Jesus’ and the Apostle Paul’s New Testament teaching on the priority and importance of love is crystal clear. Because we know that Jesus spoke only what He heard God the Father speak (John 12:49), we know that His teaching on this priority comes directly from God the Father Himself. Similarly with Paul, inspired by the Holy Spirit, the very Spirit that searches the mind of God, we know that his teaching comes from the Father as well. As a Christian, God says love is to be our priority. You might say, of course it is, I know this, we all know this. If so, then why the passivity, distraction and ineffectiveness? Do we not know that God’s love always has an outflow and a product? What is the product or fruit of our love? Is it what it could be?
In Matthew 22:36-39 Jesus is asked what the greatest commandment is. His response is simple, “Love the Lord your God with all your heart and with all your soul and with all your mind. This is the first and greatest commandment. And the second is like it. Love your neighbor as yourself.” Pretty straightforward. And he pushes in a little further, noting that, “All the Law and the Prophets hang on these two commandments.” In other words, if you do these two, all other commandments and laws will be carried out. Do we prioritize well?
Paul gets the principle well. In a mature state, after being called by the Lord directly on the Damascus Road and instructed by the Holy Spirit for an extended and intense time, he puts the love priority in the most eloquent, clear and deep wording of the Bible in what is well-known as the Love Chapter of 1 Corinthians 13. To fully get the emphasis, we must put ourselves in his shoes and look at it from his perspective. Doing so as a younger man or younger Christian, with an open mind and heart, can help avoid many wasted and ineffective years. Paul said, “If I speak with the tongues of men and of angels…if I have the gift of prophecy and know all mysteries and all knowledge…have all faith so as to move mountains…bestow all my goods to feed the poor and give my body to be burned, but have not love, it profiteth me nothing (and I am nothing).” That statement and the depth of the sacrifice that we read that could be made without love, should give us great pause. It basically says that what we consider our most sacrificial deeds and what we deem our greatest spiritual gifts does not imply that we truly love God or one another. It says knowledge of the deepest mysteries of God is worth little without love before it. It says great belief in God’s being and power without love has no profit. It says love of God comes first. And it makes sense, right? For that which we love, we will do anything required; we will make the ultimate sacrifice; and we will serve.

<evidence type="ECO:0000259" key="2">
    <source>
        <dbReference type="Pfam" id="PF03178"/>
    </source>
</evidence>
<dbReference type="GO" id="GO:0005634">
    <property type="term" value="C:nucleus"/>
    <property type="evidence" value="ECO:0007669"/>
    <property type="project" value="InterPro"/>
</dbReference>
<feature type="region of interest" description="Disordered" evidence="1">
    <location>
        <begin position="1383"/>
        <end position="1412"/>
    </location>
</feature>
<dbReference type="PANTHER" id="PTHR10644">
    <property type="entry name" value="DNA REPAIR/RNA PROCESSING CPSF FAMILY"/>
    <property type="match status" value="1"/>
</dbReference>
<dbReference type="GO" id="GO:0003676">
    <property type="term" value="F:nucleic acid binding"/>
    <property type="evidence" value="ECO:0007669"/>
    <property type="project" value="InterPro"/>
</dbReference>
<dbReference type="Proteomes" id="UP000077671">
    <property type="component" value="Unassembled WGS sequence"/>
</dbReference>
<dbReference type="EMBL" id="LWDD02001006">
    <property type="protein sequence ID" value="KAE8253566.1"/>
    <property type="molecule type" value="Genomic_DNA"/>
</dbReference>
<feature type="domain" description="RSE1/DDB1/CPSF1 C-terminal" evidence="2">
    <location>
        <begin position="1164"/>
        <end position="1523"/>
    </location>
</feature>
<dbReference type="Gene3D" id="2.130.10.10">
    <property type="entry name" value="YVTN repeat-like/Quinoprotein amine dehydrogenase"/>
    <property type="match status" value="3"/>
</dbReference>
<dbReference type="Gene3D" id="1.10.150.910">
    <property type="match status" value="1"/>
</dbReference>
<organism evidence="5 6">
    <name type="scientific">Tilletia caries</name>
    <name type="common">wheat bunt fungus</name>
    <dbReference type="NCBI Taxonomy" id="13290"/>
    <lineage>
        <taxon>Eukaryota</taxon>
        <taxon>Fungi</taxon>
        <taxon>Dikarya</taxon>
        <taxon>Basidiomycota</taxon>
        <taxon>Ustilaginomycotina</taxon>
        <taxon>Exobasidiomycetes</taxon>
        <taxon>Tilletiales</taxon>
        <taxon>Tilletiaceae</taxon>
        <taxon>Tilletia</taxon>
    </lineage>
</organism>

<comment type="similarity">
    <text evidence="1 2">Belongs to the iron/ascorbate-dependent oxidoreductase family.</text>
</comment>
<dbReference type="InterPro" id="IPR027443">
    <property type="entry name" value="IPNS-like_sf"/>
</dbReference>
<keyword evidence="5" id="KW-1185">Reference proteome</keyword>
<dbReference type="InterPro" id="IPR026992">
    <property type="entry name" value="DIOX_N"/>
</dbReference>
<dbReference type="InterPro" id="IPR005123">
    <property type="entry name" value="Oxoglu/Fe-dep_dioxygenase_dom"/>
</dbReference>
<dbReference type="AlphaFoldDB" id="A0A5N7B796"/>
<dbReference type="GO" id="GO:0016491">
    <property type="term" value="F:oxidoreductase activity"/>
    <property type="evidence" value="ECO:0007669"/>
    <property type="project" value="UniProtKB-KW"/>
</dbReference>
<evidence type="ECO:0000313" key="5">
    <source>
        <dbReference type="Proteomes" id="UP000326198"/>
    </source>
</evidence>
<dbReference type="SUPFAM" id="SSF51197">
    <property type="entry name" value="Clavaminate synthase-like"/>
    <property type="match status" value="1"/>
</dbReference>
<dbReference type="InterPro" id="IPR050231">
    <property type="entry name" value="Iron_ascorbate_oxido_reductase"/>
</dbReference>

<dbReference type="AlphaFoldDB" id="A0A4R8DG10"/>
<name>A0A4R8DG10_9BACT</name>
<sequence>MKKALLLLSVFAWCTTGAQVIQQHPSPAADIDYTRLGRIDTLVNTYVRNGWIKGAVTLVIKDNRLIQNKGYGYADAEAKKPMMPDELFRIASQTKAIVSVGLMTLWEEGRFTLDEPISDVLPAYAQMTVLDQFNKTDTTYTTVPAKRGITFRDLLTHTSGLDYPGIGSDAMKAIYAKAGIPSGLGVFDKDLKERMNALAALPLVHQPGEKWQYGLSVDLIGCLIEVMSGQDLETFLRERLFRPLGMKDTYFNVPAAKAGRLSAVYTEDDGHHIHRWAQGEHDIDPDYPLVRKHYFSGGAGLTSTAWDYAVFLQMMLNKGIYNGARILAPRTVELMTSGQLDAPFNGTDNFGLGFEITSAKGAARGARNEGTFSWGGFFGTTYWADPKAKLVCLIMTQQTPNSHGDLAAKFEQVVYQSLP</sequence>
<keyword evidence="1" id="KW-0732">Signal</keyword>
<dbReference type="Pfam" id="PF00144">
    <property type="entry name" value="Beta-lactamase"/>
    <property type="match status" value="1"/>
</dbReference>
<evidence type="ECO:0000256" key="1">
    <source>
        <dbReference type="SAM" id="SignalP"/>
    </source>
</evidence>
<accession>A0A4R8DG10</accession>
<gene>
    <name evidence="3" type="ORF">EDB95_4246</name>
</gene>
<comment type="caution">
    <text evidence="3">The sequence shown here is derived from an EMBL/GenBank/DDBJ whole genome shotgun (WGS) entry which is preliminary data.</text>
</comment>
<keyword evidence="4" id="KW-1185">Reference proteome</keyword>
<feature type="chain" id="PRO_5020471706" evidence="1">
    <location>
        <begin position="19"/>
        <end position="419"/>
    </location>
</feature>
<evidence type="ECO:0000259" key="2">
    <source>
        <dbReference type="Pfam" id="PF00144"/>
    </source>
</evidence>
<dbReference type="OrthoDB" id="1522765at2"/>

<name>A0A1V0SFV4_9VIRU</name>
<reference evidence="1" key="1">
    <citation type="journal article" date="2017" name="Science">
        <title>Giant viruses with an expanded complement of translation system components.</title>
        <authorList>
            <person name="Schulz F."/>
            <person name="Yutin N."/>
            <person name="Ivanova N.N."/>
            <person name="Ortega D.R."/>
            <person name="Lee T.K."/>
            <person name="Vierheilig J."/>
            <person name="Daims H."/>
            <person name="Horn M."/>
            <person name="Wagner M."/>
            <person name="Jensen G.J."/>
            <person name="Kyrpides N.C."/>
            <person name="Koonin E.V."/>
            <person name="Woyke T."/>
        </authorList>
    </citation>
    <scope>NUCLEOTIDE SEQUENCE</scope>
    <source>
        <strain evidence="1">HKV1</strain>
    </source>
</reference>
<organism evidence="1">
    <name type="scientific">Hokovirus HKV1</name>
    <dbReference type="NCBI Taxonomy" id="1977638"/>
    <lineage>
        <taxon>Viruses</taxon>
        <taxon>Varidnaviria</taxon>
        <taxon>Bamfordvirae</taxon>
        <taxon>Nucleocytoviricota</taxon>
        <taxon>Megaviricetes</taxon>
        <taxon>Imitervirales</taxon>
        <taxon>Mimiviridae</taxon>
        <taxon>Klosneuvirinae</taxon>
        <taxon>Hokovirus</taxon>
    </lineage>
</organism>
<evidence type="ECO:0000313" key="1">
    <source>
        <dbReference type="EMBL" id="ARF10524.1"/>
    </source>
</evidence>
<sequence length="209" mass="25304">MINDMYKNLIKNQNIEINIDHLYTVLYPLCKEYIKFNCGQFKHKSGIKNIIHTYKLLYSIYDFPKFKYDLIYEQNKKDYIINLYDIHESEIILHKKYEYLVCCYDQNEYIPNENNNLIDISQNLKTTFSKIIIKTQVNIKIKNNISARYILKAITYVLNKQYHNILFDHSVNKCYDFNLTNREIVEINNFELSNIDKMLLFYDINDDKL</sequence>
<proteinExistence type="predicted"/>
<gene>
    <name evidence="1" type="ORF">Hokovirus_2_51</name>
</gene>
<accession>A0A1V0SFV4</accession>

Jesus modeled love for us. In John 13:1 is says that Jesus, “Having loved His own who were in the world, He loved them to the end.” In John 15:13 Jesus says, “Greater love hath no man than to lay down his life for his friends.” In John 13:34 Jesus is direct to His collective disciples saying, “Love one another as I have loved you…By this everyone will know that you are my disciples.” In John 21:17, Jesus is direct to one of His mightiest men, Simon Peter, “…Jesus asked him for the third time, ‘Do you love Me?’….‘Feed My sheep’”. Jesus loved the Father. He was all in, ‘til the end.
The priority is clear. We are to love. The product of that love is clear, i.e. if we love we will act (believe, hope, serve others, give generously, give all, etc). The questions remains individually, “Do we really love God and others? Or do we really just love ourselves?”